The seat belt laws were not brought in to protect others from your actions, they were brought in to protect you from yourself. When that happened, the government decided it could make your choices for you, that it knew better about how to protect you than you did.

In my younger days as a boy racer with a souped up car I discovered that insurance companies would penalise you heavily for fitting a roll cage. Why? Because they believe such a safety device gives you a feeling of invincibility. One safety device is compulsory yet another is frowned upon.

Seat belts, air bags, side impact bars, ABS brakes and traction control can all work to provide an illusory sense of safety to to some drivers of a certain mindset.

Horrible injuries have been caused during a crash by unsecured articles such as pens and phones flying around the interior of the cab.

Car accidents are by definition, nasty and dangerous occurrences. Many things can make them worse and many things can mitigate injury, yet we don't legislate for everything.

We do legislate for wearing a seat belt, and because of that legislation we fine drivers who have caused no harm to others, themselves or even been involved in a accident. We fine them for the simple action of not taking the precaution of wearing a seat belt.

For their own good apparently. When a driver who has not been involved in an accident is fined for not wearing a seat belt, chances are they will do a number of things that very day that put them at risk of injury to a certain degree, and probably a much larger degree than driving without a seat belt.

We can't legislate against all risks so why do it for any of them?

Take mobile phones for instance. Drivers can be distracted while driving if using a phone. So what?

If a driver is checking out a lass in a shot skirt when he should be looking at the road and causes an accident, in all likelihood he will be charged with dangerous driving, yet there is no specific law against checking out totty while at the wheel.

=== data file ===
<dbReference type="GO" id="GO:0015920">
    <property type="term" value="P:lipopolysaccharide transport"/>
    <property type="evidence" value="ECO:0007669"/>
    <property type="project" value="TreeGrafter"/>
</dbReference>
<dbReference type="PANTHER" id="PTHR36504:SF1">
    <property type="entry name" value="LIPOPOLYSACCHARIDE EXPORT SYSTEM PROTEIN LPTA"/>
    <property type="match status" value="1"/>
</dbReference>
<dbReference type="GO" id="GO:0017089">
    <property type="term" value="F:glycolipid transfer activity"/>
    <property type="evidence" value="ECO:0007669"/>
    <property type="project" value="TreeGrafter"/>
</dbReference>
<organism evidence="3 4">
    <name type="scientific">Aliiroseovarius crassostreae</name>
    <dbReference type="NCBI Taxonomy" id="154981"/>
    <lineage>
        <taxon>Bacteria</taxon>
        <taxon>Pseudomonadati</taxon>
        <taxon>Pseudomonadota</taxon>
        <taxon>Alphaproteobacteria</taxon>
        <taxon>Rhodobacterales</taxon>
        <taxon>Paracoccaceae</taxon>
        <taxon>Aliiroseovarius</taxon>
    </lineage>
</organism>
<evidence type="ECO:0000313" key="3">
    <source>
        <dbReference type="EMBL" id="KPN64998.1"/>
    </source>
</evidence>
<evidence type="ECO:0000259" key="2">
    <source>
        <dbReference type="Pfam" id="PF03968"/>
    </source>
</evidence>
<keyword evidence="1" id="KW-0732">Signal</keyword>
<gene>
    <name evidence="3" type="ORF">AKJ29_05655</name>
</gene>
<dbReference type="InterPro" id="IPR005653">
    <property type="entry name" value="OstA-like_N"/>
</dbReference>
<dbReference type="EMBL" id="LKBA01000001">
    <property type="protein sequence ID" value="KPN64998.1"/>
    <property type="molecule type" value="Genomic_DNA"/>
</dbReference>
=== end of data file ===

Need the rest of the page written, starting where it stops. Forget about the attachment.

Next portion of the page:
Neither is there a law against changing a CD, yelling at the kids on the back seat or playing naked twister while driving. Why not?

Nanny state laws are not about health or safety, they are about what the government can get away with.

If you ban or criminalise an act in the name of protecting you from yourself then the new law always comes with a fine. It's the fine that the government wants. They need your money to waste and when they can't get away with taxing you any further they will criminalise something you do then fine you for doing it.

They just have to draw that fine line between bans they can get away with such as using a phone or smoking in a car, and bans they can't get away with. They will always push as far as possible but not so far that the sheep storm the pens.

Usually the government will rely on pressure groups to bring about the next ban. The government will of course sow the seeds of the next big scare but they will then sit back and wait for the charities and mothers groups to spring up and demand action. Action which they are more than happy to provide, because with action comes fines. Kerching!

Nannying has never been about health, it's never been about safety and it's never been about the good of society.

Nannying is a tax. It also lets you know who's really boss.


Robert the Biker said...

Dick Puddlecote said...

Bucko said...